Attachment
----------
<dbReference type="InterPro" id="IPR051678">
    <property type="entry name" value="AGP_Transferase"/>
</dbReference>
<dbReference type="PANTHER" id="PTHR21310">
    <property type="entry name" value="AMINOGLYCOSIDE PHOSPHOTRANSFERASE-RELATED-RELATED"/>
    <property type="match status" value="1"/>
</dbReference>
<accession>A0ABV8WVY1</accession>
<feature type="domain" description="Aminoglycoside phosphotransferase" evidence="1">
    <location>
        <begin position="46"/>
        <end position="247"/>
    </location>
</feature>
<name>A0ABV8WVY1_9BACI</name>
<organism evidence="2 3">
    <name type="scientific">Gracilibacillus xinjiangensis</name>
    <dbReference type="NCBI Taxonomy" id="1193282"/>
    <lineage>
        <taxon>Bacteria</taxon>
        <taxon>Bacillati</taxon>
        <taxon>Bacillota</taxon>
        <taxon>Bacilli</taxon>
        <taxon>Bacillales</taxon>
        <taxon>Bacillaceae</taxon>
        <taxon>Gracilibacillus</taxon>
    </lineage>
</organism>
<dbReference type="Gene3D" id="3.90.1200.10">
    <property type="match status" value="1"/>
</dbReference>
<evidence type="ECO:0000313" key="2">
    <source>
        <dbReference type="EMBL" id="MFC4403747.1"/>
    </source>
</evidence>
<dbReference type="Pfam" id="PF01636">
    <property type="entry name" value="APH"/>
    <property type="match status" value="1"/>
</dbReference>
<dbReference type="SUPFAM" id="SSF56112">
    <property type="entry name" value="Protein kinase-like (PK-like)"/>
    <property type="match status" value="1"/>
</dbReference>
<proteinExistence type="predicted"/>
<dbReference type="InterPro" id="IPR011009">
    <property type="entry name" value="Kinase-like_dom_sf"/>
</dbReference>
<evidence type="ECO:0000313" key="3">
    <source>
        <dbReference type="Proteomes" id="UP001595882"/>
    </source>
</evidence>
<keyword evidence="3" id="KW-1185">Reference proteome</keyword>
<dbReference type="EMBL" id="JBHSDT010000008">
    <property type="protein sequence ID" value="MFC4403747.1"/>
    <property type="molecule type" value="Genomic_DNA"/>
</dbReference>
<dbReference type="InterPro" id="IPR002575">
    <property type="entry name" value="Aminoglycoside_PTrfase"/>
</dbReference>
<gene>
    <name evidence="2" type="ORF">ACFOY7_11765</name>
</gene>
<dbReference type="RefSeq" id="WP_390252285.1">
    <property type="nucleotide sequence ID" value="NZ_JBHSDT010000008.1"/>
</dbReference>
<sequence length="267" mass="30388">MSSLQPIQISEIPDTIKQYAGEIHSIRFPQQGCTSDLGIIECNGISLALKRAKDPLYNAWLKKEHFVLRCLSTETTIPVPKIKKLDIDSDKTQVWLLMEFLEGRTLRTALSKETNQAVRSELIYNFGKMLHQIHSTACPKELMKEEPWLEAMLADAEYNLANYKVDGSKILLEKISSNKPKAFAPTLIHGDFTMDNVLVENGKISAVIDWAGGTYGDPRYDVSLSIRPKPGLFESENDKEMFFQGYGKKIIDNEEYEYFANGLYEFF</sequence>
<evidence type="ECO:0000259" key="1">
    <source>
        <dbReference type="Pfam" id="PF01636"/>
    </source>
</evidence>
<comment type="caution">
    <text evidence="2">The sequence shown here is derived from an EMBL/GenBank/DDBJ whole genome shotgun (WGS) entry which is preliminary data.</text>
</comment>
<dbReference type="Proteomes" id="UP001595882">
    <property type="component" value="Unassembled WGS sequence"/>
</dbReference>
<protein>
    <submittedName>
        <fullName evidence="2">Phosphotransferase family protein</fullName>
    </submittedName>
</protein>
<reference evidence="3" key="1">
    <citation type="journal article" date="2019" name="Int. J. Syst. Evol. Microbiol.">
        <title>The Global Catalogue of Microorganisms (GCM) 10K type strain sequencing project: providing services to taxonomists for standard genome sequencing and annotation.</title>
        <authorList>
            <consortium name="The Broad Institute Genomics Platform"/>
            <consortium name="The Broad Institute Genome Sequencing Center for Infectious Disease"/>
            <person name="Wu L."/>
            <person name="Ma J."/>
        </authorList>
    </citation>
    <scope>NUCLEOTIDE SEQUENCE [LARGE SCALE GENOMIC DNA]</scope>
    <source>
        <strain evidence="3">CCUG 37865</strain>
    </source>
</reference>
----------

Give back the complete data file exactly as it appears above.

<dbReference type="InterPro" id="IPR051678">
    <property type="entry name" value="AGP_Transferase"/>
</dbReference>
<dbReference type="PANTHER" id="PTHR21310">
    <property type="entry name" value="AMINOGLYCOSIDE PHOSPHOTRANSFERASE-RELATED-RELATED"/>
    <property type="match status" value="1"/>
</dbReference>
<accession>A0ABV8WVY1</accession>
<feature type="domain" description="Aminoglycoside phosphotransferase" evidence="1">
    <location>
        <begin position="46"/>
        <end position="247"/>
    </location>
</feature>
<name>A0ABV8WVY1_9BACI</name>
<organism evidence="2 3">
    <name type="scientific">Gracilibacillus xinjiangensis</name>
    <dbReference type="NCBI Taxonomy" id="1193282"/>
    <lineage>
        <taxon>Bacteria</taxon>
        <taxon>Bacillati</taxon>
        <taxon>Bacillota</taxon>
        <taxon>Bacilli</taxon>
        <taxon>Bacillales</taxon>
        <taxon>Bacillaceae</taxon>
        <taxon>Gracilibacillus</taxon>
    </lineage>
</organism>
<dbReference type="Gene3D" id="3.90.1200.10">
    <property type="match status" value="1"/>
</dbReference>
<evidence type="ECO:0000313" key="2">
    <source>
        <dbReference type="EMBL" id="MFC4403747.1"/>
    </source>
</evidence>
<dbReference type="Pfam" id="PF01636">
    <property type="entry name" value="APH"/>
    <property type="match status" value="1"/>
</dbReference>
<dbReference type="SUPFAM" id="SSF56112">
    <property type="entry name" value="Protein kinase-like (PK-like)"/>
    <property type="match status" value="1"/>
</dbReference>
<proteinExistence type="predicted"/>
<dbReference type="InterPro" id="IPR011009">
    <property type="entry name" value="Kinase-like_dom_sf"/>
</dbReference>
<evidence type="ECO:0000313" key="3">
    <source>
        <dbReference type="Proteomes" id="UP001595882"/>
    </source>
</evidence>
<keyword evidence="3" id="KW-1185">Reference proteome</keyword>
<dbReference type="EMBL" id="JBHSDT010000008">
    <property type="protein sequence ID" value="MFC4403747.1"/>
    <property type="molecule type" value="Genomic_DNA"/>
</dbReference>
<dbReference type="InterPro" id="IPR002575">
    <property type="entry name" value="Aminoglycoside_PTrfase"/>
</dbReference>
<gene>
    <name evidence="2" type="ORF">ACFOY7_11765</name>
</gene>
<dbReference type="RefSeq" id="WP_390252285.1">
    <property type="nucleotide sequence ID" value="NZ_JBHSDT010000008.1"/>
</dbReference>
<sequence length="267" mass="30388">MSSLQPIQISEIPDTIKQYAGEIHSIRFPQQGCTSDLGIIECNGISLALKRAKDPLYNAWLKKEHFVLRCLSTETTIPVPKIKKLDIDSDKTQVWLLMEFLEGRTLRTALSKETNQAVRSELIYNFGKMLHQIHSTACPKELMKEEPWLEAMLADAEYNLANYKVDGSKILLEKISSNKPKAFAPTLIHGDFTMDNVLVENGKISAVIDWAGGTYGDPRYDVSLSIRPKPGLFESENDKEMFFQGYGKKIIDNEEYEYFANGLYEFF</sequence>
<evidence type="ECO:0000259" key="1">
    <source>
        <dbReference type="Pfam" id="PF01636"/>
    </source>
</evidence>
<comment type="caution">
    <text evidence="2">The sequence shown here is derived from an EMBL/GenBank/DDBJ whole genome shotgun (WGS) entry which is preliminary data.</text>
</comment>
<dbReference type="Proteomes" id="UP001595882">
    <property type="component" value="Unassembled WGS sequence"/>
</dbReference>
<protein>
    <submittedName>
        <fullName evidence="2">Phosphotransferase family protein</fullName>
    </submittedName>
</protein>
<reference evidence="3" key="1">
    <citation type="journal article" date="2019" name="Int. J. Syst. Evol. Microbiol.">
        <title>The Global Catalogue of Microorganisms (GCM) 10K type strain sequencing project: providing services to taxonomists for standard genome sequencing and annotation.</title>
        <authorList>
            <consortium name="The Broad Institute Genomics Platform"/>
            <consortium name="The Broad Institute Genome Sequencing Center for Infectious Disease"/>
            <person name="Wu L."/>
            <person name="Ma J."/>
        </authorList>
    </citation>
    <scope>NUCLEOTIDE SEQUENCE [LARGE SCALE GENOMIC DNA]</scope>
    <source>
        <strain evidence="3">CCUG 37865</strain>
    </source>
</reference>